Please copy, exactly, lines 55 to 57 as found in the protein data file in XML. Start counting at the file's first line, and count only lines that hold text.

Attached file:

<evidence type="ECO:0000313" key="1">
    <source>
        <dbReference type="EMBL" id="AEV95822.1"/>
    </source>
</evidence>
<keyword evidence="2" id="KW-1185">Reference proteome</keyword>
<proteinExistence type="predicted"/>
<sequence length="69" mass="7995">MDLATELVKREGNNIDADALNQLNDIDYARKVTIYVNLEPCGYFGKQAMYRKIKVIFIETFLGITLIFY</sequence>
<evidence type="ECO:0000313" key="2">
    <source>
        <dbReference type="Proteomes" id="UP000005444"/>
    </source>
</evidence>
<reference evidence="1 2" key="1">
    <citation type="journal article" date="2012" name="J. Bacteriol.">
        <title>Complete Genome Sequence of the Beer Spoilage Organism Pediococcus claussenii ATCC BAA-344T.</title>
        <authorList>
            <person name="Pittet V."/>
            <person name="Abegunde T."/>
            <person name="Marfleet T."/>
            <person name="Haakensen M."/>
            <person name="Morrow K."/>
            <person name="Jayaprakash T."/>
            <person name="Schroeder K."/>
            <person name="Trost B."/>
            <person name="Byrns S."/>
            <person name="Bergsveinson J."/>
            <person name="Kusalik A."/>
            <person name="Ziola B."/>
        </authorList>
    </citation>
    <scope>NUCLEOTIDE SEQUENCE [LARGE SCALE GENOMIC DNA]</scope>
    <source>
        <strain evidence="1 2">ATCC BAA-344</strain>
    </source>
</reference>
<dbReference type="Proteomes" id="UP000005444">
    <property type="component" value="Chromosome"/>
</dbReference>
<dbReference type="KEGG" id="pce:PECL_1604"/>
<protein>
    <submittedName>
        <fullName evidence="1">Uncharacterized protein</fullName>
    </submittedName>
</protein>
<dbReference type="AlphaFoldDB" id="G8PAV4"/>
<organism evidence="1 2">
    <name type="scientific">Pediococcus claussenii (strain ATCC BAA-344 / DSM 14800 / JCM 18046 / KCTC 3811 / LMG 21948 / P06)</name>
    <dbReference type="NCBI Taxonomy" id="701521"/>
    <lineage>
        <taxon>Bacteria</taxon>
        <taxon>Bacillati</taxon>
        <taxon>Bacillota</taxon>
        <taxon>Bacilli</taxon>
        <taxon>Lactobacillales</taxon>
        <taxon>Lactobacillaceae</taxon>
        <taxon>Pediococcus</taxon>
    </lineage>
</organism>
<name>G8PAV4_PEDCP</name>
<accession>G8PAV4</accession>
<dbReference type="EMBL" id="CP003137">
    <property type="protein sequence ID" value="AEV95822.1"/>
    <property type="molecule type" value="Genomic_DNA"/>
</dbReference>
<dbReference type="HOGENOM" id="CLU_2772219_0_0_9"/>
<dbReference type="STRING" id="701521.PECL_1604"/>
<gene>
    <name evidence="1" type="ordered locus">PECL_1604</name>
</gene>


        <taxon>Lactobacillales</taxon>
        <taxon>Lactobacillaceae</taxon>
        <taxon>Pediococcus</taxon>